Ford has always been good at putting on a show and yesterday's 'Go Further' shindig in Amsterdam was no exception. We had senior executives, plenty of news and - of course - copious quantities of free food and booze. There was even dry ice and laser beams in the arena, although these were to prevent us from catching too close a look at the forthcoming Puma SUV rather than showing it off.
Okay, so sticking the Puma name onto a small crossover feels like an insult to the memory of the much-loved coupe. But the rationale behind the baby SUV is actually pretty similar to that of the original Puma: take Fiesta underpinnings and use them for a model you can charge more for. If people were still buying coupes then they might have done another one instead...
You might not agree with Ford's move towards even more SUVs, but it's hard to fault the logic. A third of European car sales are now somewhere on the spectrum between school run crossover and hulking off-road brute, but only a fifth of Ford's sales currently are. Bosses also acknowledge that some of its offerings have been sub-par. Cough - Ecosport - Cough.
But now it's all about the SUVs. Ford execs openly admit that the new Kuga, which was formally unveiled yesterday, is a more important car than the closely related Focus. The Kuga will be more profitable, but it will also be sold around the world - wearing Escape badges in some markets - while the new Focus is Europe-only.
There will be more SUVs to follow - both the forthcoming Bronco and a smaller sibling look highly likely to reach Europe. You can't really blame Ford for trying to fish in the best stocked part of the pond.
When it comes to the brand's other big push - electification - the message got more confused even as the digital display screens shifted to sparks and lightning. Ford is well behind the curve on electrification and some very creative tallying had gone into the showcase announcement that it will have 16 new electric vehicles, with eight on sale by the end of the year.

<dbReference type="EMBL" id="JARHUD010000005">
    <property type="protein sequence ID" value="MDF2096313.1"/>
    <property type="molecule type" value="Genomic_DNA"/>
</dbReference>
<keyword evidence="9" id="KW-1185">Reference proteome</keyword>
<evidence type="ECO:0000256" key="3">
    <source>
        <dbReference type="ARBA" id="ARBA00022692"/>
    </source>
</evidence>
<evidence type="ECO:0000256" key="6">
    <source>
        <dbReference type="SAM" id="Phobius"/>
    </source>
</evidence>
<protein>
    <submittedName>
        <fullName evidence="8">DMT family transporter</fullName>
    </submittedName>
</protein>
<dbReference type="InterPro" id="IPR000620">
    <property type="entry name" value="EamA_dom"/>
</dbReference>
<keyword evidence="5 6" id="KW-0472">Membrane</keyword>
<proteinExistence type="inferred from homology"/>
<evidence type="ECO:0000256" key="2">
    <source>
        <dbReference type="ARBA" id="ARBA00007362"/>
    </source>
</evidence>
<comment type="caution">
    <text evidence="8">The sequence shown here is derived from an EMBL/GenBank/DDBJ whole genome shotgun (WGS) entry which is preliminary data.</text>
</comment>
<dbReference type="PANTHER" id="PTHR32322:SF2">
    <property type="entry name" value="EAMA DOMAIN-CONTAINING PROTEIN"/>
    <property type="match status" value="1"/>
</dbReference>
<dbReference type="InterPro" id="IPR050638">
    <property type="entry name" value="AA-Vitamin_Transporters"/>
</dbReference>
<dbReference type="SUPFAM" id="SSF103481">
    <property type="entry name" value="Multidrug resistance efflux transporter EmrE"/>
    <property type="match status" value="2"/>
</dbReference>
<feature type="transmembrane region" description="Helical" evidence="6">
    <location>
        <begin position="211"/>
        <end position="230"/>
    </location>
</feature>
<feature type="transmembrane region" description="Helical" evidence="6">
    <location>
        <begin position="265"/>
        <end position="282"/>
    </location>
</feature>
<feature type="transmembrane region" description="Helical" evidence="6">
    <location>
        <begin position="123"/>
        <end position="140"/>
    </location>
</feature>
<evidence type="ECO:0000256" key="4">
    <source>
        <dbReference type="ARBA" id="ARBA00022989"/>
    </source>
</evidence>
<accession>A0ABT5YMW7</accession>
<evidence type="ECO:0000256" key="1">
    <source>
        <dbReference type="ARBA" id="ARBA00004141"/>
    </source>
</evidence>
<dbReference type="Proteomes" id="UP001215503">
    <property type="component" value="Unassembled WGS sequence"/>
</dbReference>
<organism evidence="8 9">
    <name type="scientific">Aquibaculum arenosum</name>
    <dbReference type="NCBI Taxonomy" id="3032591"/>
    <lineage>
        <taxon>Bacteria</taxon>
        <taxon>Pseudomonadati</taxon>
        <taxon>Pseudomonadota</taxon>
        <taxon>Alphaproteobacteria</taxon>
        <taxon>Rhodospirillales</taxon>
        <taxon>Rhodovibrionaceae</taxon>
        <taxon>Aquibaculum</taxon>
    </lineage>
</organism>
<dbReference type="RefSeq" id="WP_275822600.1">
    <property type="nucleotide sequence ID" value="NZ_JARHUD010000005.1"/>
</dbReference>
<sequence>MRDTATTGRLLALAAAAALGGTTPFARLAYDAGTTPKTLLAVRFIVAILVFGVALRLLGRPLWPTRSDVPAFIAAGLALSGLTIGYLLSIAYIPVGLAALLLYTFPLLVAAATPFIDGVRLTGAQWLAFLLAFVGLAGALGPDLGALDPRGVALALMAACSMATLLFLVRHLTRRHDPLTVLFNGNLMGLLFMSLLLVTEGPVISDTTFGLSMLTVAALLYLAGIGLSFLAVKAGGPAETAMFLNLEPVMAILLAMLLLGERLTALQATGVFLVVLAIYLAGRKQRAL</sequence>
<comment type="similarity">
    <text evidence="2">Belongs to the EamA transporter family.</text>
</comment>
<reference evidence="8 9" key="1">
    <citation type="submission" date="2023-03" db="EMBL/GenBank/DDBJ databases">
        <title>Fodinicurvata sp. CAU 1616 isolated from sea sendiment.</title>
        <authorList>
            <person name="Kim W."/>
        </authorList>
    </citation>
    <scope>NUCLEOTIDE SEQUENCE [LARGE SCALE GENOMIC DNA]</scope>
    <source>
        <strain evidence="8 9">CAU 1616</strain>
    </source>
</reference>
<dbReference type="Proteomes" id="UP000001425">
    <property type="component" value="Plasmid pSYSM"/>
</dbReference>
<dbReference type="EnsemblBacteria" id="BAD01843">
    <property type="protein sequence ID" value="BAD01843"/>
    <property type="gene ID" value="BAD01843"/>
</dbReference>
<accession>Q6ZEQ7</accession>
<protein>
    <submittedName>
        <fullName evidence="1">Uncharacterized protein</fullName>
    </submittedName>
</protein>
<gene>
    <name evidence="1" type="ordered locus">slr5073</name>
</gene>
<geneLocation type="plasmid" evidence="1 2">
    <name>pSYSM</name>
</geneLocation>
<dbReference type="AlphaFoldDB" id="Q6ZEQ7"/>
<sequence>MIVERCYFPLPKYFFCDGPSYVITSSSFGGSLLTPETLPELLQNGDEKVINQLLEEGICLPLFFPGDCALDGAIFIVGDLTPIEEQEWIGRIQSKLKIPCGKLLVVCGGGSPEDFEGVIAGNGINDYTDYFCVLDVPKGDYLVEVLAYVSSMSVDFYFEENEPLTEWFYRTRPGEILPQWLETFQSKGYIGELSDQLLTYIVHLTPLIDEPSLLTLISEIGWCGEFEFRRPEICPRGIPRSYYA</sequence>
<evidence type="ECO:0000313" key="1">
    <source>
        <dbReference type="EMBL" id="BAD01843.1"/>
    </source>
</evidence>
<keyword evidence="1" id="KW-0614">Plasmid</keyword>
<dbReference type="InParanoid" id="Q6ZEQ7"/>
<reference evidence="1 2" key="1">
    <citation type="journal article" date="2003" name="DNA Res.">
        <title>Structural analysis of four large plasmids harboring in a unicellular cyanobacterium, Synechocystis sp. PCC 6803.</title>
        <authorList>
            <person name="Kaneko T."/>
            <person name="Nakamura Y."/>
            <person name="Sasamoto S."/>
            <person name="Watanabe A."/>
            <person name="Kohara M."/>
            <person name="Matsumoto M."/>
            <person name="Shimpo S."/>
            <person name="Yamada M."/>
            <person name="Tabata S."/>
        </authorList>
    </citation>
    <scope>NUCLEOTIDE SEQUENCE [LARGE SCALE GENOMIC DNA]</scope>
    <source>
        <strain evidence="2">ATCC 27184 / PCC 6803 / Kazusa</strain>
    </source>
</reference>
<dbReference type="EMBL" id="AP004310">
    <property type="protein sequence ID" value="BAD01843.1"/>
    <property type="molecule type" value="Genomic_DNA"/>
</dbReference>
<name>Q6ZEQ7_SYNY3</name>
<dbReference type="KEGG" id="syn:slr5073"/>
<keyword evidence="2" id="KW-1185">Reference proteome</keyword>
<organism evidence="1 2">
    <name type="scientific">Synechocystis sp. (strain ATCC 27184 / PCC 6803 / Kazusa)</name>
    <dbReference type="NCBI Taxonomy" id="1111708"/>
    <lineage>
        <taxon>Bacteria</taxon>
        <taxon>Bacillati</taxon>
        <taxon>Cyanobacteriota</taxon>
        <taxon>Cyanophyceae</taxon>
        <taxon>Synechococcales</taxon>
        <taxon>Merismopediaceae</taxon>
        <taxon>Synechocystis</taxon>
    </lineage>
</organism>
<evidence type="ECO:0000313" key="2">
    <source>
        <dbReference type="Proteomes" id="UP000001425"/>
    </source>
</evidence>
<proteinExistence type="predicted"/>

Within a couple of minutes it was clear that Tesla doesn't need to panic. No fewer than seven of these new electric models are actually mild hybrids, using the low output starter-generators which are set to be pretty much universal within the next few years. (The Puma's adds around 15hp to the effort of the 1.0-litre Ecoboost.)
Three conventional hybrids were listed - with Mondeo hatch and estate cheekily getting separate entries, so that's really two. The Mondeo is also an update of an existing car, leaving the Kuga as the only new news here.
Confusingly the Kuga appeared in the list of plug-in hybrids as well, Ford going to the considerable expense of engineering two different part-electric powertrains for it. The other PHEV offers were less relevant, the Explorer is only going to be offered in left-hand drive markets and the Transit and Torneo Customs represent a nice niche, but aren't going to get anyone except economy minded airport run taxi drivers excited.
Leaving what felt like it should be the really big news: pure EVs. Two appeared on the screen - the "Mustang inspired" future SUV that Ford has already released several teaser images of and - drumroll please - a pure electric Transit. We did learn that the EV sportscar will be able to travel up to 400 miles on a charge in at least one of its configurations, but that was about as much excitement as the event could offer. Like I said, Elon Musk's resting heart rate remains unchanged.
We shouldn't be surprised that Ford is trying to back every horse. It's a volume player trying to protect its market share - it can't afford not to attempt answers to lots of different questions. But the risk is that in doing so it will have to spread its engineering effort ever thinner and that all these new directions will come at the cost of the performance models the brand has traditionally used to add sizzle to its range. They were conspicuously lacking in Amsterdam.